NOt in all states- but who cares really? A grill guard doesn't make the driver better or worse. IN the end, the reason for accidents is probably over 90% "operator error"- real progress should be made in drivers license requirements, more instructions, tiered licensing, those things are shown to decrease all kinds of bad things- control the nut behind the wheel, control the accident rate.

Once the grill guard has intruded into the driver's compartment- the party is over anyway.

I'm with you. I'm not entirely against silly doo-dads on the car. I think they're looking at banning those spinny rims here in NY... I think they look stupid but I don't think they should be illegal.
GuardianAngel
A coworker who owns a couple of orange groves just got a buckstop guard http://www.buckstop.biz/features.html

it is called a buckstop (read bambi basher) for a reason.

but in the event of a collision, with his truck just about anything short of a tank is going to lose to begin with.
AuthorMusician
QUOTE(GuardianAngel @ Feb 19 2008, 09:36 PM) *
A coworker who owns a couple of orange groves just got a buckstop guard http://www.buckstop.biz/features.html

it is called a buckstop (read bambi basher) for a reason.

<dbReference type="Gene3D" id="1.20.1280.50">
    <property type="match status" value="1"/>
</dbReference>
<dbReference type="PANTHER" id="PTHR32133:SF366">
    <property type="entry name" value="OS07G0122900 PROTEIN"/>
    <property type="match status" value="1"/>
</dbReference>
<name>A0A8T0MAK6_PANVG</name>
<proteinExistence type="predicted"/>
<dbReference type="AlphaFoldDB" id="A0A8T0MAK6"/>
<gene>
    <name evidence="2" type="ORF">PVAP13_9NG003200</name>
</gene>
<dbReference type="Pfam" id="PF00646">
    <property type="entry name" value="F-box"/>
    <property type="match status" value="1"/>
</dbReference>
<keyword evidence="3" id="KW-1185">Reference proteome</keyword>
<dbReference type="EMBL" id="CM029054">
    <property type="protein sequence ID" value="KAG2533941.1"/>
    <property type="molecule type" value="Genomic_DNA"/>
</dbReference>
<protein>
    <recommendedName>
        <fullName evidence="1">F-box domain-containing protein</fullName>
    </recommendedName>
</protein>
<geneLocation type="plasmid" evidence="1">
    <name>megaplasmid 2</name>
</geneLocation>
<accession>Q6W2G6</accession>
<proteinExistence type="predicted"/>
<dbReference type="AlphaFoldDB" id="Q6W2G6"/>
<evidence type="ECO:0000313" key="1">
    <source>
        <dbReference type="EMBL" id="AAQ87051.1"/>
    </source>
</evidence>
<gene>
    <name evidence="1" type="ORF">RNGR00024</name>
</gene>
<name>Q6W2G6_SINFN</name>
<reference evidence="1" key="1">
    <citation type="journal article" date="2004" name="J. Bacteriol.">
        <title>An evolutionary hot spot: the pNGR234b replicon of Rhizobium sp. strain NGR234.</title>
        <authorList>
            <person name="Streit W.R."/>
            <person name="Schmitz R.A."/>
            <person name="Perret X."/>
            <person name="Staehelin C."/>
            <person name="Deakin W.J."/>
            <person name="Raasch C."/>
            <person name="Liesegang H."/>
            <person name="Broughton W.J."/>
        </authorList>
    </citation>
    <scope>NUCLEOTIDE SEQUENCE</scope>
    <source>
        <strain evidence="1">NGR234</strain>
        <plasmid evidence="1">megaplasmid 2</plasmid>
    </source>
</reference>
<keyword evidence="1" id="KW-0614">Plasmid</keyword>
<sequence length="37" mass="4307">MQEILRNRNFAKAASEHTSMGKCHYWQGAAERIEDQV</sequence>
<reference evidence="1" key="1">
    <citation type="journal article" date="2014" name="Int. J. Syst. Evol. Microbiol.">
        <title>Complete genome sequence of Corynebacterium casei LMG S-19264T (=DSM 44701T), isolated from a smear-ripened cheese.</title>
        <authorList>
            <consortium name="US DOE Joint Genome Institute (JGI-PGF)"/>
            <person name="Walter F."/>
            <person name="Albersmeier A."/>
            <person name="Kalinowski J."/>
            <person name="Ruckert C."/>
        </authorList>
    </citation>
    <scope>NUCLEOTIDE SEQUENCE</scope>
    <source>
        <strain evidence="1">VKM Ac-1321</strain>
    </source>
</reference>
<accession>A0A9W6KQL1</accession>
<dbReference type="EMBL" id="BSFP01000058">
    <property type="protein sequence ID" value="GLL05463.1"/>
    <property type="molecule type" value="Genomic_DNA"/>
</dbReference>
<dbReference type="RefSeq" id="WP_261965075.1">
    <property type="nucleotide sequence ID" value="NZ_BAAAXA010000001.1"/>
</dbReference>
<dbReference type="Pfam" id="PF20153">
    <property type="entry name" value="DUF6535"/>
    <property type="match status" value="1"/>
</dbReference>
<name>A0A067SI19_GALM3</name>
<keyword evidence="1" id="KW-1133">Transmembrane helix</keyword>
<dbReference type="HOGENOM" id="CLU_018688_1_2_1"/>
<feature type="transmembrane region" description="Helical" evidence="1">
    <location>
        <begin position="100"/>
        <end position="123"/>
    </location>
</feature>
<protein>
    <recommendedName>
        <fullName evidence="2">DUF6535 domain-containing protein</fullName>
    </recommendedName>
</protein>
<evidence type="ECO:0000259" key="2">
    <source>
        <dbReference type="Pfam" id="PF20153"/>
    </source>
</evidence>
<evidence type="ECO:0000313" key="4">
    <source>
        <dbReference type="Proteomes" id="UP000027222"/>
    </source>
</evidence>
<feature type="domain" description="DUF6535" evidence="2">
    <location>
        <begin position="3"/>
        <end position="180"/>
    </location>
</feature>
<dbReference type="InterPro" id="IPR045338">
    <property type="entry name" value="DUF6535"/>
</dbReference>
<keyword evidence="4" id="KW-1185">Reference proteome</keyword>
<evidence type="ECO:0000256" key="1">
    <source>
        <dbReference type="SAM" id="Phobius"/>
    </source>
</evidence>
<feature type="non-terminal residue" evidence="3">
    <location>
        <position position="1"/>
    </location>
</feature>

but in the event of a collision, with his truck just about anything short of a tank is going to lose to begin with.


Plus you get a winch! Yeah baby, 'cept I wonder how the thing performs with Wapiti (aka elk)? Deer are so small, just big dogs on long legs. Then there are the freerange wandering cows.

So I can see the need for real grill guards to protect those vehicles without noisy power steering pumps.

Er, anyone hear of a semi truck? Don't think a pickup would win. A tank might not either, depending on load and velocity.

Anyway, here's a little clip of a biker hitting a deer and winning:

I don't know, could be fake

I've witnessed vehicles hitting deer, it's pretty common around here. The deer tend to stay in one piece and there's lots of blood. One way to avoid them is to pay attention and slow down. It works for me (knocking on wood).
GuardianAngel
QUOTE(AuthorMusician @ Feb 20 2008, 12:29 PM) *
QUOTE(GuardianAngel @ Feb 19 2008, 09:36 PM) *